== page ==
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How to Register a Handler for a Device Event

Handlers define the software portion of AutoPlay. They define the software's icon and friendly name, as well as the Component Object Model (COM) component to instantiate and how to initialize the component in response to an event. Each handler for a specific event registers as a value under the appropriate EventHandler key. When that event is detected, the user is prompted to choose a handler from a list of all the handlers registered for that event.

Instructions

Handlers and their associated values are defined under the AutoplayHandlers\Handlers key. Subkeys differ depending on whether the system can read device contents directly or whether the device provides contents to the system through a proprietary interface.

The following example shows the subkeys and values that are used for a device, such as a digital video camera or .mp3 player, that provides its contents to the system through a proprietary interface. The example handler is called MyHandler.

HKEY_LOCAL_MACHINE or HKEY_CURRENT_USER
   SOFTWARE
      Microsoft
         Windows
            CurrentVersion
               Explorer
                  AutoplayHandlers
                     Handlers
                        MyHandler
                           Action [REG_SZ] = Play music
                           CLSID [REG_SZ] = {a51f2ed3-634e-4a97-9d55-efcf08e7b32f}
                           DefaultIcon [REG_EXPAND_SZ] = %ProgramFiles%\Windows Media Player\wmplayer.exe,0
                           InitCmdLine [REG_SZ] = /Play
                           ProgID [REG_SZ] = WMP.PlayMusicFiles
                           Provider [REG_SZ] = Windows Media Player

Note  While the example shows both a ProgID and a class identifier (CLSID) value, in practice these values are mutually exclusive so that only one or the other is present. The ProgID value is preferred. Whichever is used, it should point to a COM component that implements the IHWEventHandler interface.

You can enter the Action value as a literal value, for example "Play music" as shown in this example, or as a file name with a resource string. You can also enter the Provider value as a literal value or as a file name with a resource string. AutoPlay combines the Action value and the Provider value with the word "using" to create a friendly caption that displays in the UI. In the example, the resulting caption is "Play music using Windows Media Player."

The DefaultIcon value points to either an .ico file or a resource in a binary file. If the numeric value that follows the binary file name is zero or greater, then it is the index value of the icon in that binary file. If it is a negative value, then it is the icon resource ID. Negative index values are recommended. No value is necessary in the case of an .ico file. It is recommended that you use environment variables in the path.

The InitCmdLine value passes unaltered through the IHWEventHandler::Initialize method before any other methods are called.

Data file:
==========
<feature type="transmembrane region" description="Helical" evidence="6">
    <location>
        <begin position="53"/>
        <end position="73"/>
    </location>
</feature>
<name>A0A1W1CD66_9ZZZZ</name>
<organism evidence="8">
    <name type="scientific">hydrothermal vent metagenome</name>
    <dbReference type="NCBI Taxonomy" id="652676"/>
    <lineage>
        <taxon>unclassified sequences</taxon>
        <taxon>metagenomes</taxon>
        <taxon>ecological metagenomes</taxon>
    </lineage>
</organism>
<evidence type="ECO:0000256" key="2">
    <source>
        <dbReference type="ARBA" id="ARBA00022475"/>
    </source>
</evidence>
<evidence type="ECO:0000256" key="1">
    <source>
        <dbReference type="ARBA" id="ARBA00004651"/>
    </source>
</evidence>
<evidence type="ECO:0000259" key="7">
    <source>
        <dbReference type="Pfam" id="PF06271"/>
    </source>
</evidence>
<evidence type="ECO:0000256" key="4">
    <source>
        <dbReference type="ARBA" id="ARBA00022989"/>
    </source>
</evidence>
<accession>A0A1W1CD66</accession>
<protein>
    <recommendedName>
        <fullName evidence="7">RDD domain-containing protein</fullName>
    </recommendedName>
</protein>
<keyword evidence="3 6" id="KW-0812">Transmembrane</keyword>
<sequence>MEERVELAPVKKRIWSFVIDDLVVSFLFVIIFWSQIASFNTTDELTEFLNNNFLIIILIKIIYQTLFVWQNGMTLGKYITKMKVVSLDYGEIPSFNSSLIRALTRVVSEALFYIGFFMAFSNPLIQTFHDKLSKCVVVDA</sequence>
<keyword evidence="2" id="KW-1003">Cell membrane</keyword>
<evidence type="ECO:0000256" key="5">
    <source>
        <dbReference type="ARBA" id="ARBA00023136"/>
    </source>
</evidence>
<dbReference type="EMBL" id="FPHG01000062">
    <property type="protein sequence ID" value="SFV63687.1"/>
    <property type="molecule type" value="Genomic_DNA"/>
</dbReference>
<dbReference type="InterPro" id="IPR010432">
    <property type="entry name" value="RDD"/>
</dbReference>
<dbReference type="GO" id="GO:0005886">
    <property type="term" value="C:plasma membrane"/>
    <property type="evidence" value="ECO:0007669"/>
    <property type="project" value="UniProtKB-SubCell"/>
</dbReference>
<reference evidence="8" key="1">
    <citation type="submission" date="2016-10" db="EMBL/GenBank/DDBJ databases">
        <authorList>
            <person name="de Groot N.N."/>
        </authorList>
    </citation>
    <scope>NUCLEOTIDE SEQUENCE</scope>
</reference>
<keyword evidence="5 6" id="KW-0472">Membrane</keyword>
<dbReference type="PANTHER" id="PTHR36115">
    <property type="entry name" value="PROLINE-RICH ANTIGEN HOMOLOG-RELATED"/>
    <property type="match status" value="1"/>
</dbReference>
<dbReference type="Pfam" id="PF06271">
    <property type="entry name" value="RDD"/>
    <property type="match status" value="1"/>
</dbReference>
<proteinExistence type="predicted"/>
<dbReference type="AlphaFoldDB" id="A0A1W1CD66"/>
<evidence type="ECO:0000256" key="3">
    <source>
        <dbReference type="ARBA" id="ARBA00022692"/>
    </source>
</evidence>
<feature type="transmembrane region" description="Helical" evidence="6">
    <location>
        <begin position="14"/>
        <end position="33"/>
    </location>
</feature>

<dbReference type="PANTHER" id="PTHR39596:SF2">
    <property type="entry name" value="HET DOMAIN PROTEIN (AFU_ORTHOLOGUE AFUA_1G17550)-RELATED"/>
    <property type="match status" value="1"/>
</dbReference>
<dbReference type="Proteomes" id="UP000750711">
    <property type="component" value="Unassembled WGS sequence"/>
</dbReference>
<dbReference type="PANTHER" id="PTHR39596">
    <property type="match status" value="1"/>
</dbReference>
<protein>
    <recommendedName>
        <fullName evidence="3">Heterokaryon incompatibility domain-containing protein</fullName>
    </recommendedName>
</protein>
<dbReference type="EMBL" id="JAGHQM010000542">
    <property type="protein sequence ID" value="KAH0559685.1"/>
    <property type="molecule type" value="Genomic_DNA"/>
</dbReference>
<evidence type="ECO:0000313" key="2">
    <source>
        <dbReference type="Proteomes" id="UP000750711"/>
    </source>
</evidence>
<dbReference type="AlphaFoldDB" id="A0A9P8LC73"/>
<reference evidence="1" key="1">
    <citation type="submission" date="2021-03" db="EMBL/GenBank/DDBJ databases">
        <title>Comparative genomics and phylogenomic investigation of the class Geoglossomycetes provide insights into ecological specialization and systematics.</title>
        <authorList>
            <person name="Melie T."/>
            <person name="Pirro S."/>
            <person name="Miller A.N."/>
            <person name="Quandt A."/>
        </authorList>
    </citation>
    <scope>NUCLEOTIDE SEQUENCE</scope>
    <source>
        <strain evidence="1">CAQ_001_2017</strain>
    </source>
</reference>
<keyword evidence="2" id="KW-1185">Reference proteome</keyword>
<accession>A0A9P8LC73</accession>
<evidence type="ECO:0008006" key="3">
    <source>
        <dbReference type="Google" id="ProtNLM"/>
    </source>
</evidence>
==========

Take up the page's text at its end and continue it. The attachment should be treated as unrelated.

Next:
The following example shows the subkeys and values that are used for a device that can be read directly, such as a CD-ROM drive or other removable disk. Again, the example handler is called MyHandler.

HKEY_LOCAL_MACHINE or HKEY_CURRENT_USER
   SOFTWARE
      Microsoft
         Windows
            CurrentVersion
               Explorer
                  AutoplayHandlers
                     Handlers
                        MyHandler
                           Action [REG_SZ] = @%systemroot%\System32\wiaacmgr.exe,-276
                           DefaultIcon [REG_EXPAND_SZ] = %systemroot%\System32\wiaacmgr.exe,-2
                           InvokeProgID [REG_SZ] = WIA.AutoPlayDropHandler
                           InvokeVerb [REG_SZ] = open
                           Provider [REG_SZ] = @%systemroot%\System32\wiaacmgr.exe,-101

In this example, the Action and Provider values are shown as a file name with a resource string rather than literal values, but the strings that they reference are used in the same manner. They are combined with the word "using" to form a friendly caption as explained earlier.

InvokeProgID and InvokeVerb values replace CLSID, InitCmdLine, and ProgID. The InvokeProgID and InvokeVerb values match key names that are found under HKEY_CLASSES_ROOT, as shown in the following registry entry. This set of example keys corresponds to the specific Handler example described earlier.

HKEY_CLASSES_ROOT
   WIA.AutoplayDropHandler
      shell
         open
            DropTarget
               Clsid = {F1ABE2B5-C073-4dba-B6EB-FD7A5111DD8F}
The CoCreateInstance function uses the CLSID to implement the appropriate application.

After you define the handler in either of these two ways, you need to register it for a specific event. You do this by providing the handler name as a value for that event's key under EventHandlers. The following example shows how to register MyHandler as a handler for the GenericVolumeArrival event. It has no assigned data value.

HKEY_LOCAL_MACHINE or HKEY_CURRENT_USER
   SOFTWARE
      Microsoft
         Windows
            CurrentVersion
               Explorer
                  AutoplayHandlers
                     EventHandlers
                        GenericVolumeArrival
                           MyHandler [REG_SZ]

Related topics

IHWEventHandler
CoCreateInstance

 

 

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